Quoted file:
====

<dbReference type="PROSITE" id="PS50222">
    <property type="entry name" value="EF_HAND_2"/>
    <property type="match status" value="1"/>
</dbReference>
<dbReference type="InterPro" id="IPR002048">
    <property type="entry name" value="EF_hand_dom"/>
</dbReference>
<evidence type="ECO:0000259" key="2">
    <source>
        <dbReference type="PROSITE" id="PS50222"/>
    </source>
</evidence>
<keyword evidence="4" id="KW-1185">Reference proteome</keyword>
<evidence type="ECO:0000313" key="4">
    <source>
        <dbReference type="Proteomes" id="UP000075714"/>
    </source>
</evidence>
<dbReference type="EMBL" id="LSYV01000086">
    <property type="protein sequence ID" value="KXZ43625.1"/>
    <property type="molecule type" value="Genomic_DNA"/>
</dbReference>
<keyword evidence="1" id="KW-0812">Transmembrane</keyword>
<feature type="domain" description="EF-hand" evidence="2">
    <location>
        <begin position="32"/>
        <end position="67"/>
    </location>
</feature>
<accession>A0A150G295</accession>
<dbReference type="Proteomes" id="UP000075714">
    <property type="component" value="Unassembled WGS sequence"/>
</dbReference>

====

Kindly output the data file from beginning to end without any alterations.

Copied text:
<dbReference type="PROSITE" id="PS50222">
    <property type="entry name" value="EF_HAND_2"/>
    <property type="match status" value="1"/>
</dbReference>
<dbReference type="InterPro" id="IPR002048">
    <property type="entry name" value="EF_hand_dom"/>
</dbReference>
<evidence type="ECO:0000259" key="2">
    <source>
        <dbReference type="PROSITE" id="PS50222"/>
    </source>
</evidence>
<keyword evidence="4" id="KW-1185">Reference proteome</keyword>
<evidence type="ECO:0000313" key="4">
    <source>
        <dbReference type="Proteomes" id="UP000075714"/>
    </source>
</evidence>
<dbReference type="EMBL" id="LSYV01000086">
    <property type="protein sequence ID" value="KXZ43625.1"/>
    <property type="molecule type" value="Genomic_DNA"/>
</dbReference>
<keyword evidence="1" id="KW-0812">Transmembrane</keyword>
<feature type="domain" description="EF-hand" evidence="2">
    <location>
        <begin position="32"/>
        <end position="67"/>
    </location>
</feature>
<accession>A0A150G295</accession>
<dbReference type="Proteomes" id="UP000075714">
    <property type="component" value="Unassembled WGS sequence"/>
</dbReference>